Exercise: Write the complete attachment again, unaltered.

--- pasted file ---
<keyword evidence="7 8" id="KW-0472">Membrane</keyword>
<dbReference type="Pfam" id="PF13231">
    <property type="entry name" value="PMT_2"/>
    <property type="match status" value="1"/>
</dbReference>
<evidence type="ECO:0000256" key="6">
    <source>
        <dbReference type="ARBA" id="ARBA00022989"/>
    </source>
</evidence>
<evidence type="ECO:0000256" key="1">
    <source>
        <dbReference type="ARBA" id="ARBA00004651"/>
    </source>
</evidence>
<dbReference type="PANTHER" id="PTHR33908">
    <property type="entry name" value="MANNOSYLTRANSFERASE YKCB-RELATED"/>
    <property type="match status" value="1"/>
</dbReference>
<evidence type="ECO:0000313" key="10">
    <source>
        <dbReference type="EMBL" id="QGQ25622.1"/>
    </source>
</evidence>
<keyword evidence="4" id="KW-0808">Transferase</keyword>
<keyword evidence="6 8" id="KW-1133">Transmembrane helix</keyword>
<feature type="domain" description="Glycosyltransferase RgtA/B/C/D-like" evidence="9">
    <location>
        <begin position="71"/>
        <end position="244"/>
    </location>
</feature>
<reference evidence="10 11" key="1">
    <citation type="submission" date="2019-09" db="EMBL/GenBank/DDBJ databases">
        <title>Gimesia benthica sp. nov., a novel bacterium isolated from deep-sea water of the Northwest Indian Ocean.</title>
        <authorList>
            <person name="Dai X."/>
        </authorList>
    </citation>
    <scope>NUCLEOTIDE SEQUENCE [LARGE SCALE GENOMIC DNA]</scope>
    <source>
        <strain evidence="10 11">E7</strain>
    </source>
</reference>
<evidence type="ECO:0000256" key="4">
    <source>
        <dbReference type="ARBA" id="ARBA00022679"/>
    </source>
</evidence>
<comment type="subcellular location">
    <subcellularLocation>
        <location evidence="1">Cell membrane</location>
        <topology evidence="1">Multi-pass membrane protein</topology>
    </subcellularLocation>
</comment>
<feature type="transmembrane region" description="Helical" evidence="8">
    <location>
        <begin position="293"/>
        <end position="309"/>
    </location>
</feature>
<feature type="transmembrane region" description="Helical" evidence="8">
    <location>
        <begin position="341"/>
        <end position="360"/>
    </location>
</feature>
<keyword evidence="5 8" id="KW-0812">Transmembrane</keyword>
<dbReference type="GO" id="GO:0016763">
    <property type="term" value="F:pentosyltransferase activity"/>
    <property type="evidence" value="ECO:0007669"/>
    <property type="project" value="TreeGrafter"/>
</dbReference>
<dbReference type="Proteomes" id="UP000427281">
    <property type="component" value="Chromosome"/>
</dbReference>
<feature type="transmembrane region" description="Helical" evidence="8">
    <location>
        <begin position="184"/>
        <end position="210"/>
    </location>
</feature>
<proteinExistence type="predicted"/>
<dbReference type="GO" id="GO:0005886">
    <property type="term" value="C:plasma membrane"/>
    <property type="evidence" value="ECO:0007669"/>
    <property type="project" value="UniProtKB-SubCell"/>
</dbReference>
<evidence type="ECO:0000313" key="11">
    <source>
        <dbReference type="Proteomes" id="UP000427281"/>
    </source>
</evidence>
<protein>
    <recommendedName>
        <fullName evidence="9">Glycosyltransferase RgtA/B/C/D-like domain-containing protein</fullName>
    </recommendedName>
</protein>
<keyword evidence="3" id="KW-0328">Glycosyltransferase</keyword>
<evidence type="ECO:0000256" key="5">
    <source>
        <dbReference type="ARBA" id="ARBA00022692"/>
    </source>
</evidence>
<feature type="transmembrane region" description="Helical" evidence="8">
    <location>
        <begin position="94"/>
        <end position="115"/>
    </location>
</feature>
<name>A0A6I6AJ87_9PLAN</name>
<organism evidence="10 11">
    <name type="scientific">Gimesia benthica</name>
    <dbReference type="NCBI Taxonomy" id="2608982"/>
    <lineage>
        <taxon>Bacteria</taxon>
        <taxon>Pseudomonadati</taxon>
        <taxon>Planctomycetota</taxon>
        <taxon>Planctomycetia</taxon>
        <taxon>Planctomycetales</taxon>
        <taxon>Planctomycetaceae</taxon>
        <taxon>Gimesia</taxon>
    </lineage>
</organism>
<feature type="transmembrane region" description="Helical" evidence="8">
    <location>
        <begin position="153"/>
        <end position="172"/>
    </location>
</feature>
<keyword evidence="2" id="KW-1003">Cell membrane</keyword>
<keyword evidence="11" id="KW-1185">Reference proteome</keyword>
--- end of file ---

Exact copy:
<keyword evidence="7 8" id="KW-0472">Membrane</keyword>
<dbReference type="Pfam" id="PF13231">
    <property type="entry name" value="PMT_2"/>
    <property type="match status" value="1"/>
</dbReference>
<evidence type="ECO:0000256" key="6">
    <source>
        <dbReference type="ARBA" id="ARBA00022989"/>
    </source>
</evidence>
<evidence type="ECO:0000256" key="1">
    <source>
        <dbReference type="ARBA" id="ARBA00004651"/>
    </source>
</evidence>
<dbReference type="PANTHER" id="PTHR33908">
    <property type="entry name" value="MANNOSYLTRANSFERASE YKCB-RELATED"/>
    <property type="match status" value="1"/>
</dbReference>
<evidence type="ECO:0000313" key="10">
    <source>
        <dbReference type="EMBL" id="QGQ25622.1"/>
    </source>
</evidence>
<keyword evidence="4" id="KW-0808">Transferase</keyword>
<keyword evidence="6 8" id="KW-1133">Transmembrane helix</keyword>
<feature type="domain" description="Glycosyltransferase RgtA/B/C/D-like" evidence="9">
    <location>
        <begin position="71"/>
        <end position="244"/>
    </location>
</feature>
<reference evidence="10 11" key="1">
    <citation type="submission" date="2019-09" db="EMBL/GenBank/DDBJ databases">
        <title>Gimesia benthica sp. nov., a novel bacterium isolated from deep-sea water of the Northwest Indian Ocean.</title>
        <authorList>
            <person name="Dai X."/>
        </authorList>
    </citation>
    <scope>NUCLEOTIDE SEQUENCE [LARGE SCALE GENOMIC DNA]</scope>
    <source>
        <strain evidence="10 11">E7</strain>
    </source>
</reference>
<evidence type="ECO:0000256" key="4">
    <source>
        <dbReference type="ARBA" id="ARBA00022679"/>
    </source>
</evidence>
<comment type="subcellular location">
    <subcellularLocation>
        <location evidence="1">Cell membrane</location>
        <topology evidence="1">Multi-pass membrane protein</topology>
    </subcellularLocation>
</comment>
<feature type="transmembrane region" description="Helical" evidence="8">
    <location>
        <begin position="293"/>
        <end position="309"/>
    </location>
</feature>
<feature type="transmembrane region" description="Helical" evidence="8">
    <location>
        <begin position="341"/>
        <end position="360"/>
    </location>
</feature>
<keyword evidence="5 8" id="KW-0812">Transmembrane</keyword>
<dbReference type="GO" id="GO:0016763">
    <property type="term" value="F:pentosyltransferase activity"/>
    <property type="evidence" value="ECO:0007669"/>
    <property type="project" value="TreeGrafter"/>
</dbReference>
<dbReference type="Proteomes" id="UP000427281">
    <property type="component" value="Chromosome"/>
</dbReference>
<feature type="transmembrane region" description="Helical" evidence="8">
    <location>
        <begin position="184"/>
        <end position="210"/>
    </location>
</feature>
<proteinExistence type="predicted"/>
<dbReference type="GO" id="GO:0005886">
    <property type="term" value="C:plasma membrane"/>
    <property type="evidence" value="ECO:0007669"/>
    <property type="project" value="UniProtKB-SubCell"/>
</dbReference>
<evidence type="ECO:0000313" key="11">
    <source>
        <dbReference type="Proteomes" id="UP000427281"/>
    </source>
</evidence>
<protein>
    <recommendedName>
        <fullName evidence="9">Glycosyltransferase RgtA/B/C/D-like domain-containing protein</fullName>
    </recommendedName>
</protein>
<keyword evidence="3" id="KW-0328">Glycosyltransferase</keyword>
<evidence type="ECO:0000256" key="5">
    <source>
        <dbReference type="ARBA" id="ARBA00022692"/>
    </source>
</evidence>
<feature type="transmembrane region" description="Helical" evidence="8">
    <location>
        <begin position="94"/>
        <end position="115"/>
    </location>
</feature>
<name>A0A6I6AJ87_9PLAN</name>
<organism evidence="10 11">
    <name type="scientific">Gimesia benthica</name>
    <dbReference type="NCBI Taxonomy" id="2608982"/>
    <lineage>
        <taxon>Bacteria</taxon>
        <taxon>Pseudomonadati</taxon>
        <taxon>Planctomycetota</taxon>
        <taxon>Planctomycetia</taxon>
        <taxon>Planctomycetales</taxon>
        <taxon>Planctomycetaceae</taxon>
        <taxon>Gimesia</taxon>
    </lineage>
</organism>
<feature type="transmembrane region" description="Helical" evidence="8">
    <location>
        <begin position="153"/>
        <end position="172"/>
    </location>
</feature>
<keyword evidence="2" id="KW-1003">Cell membrane</keyword>
<keyword evidence="11" id="KW-1185">Reference proteome</keyword>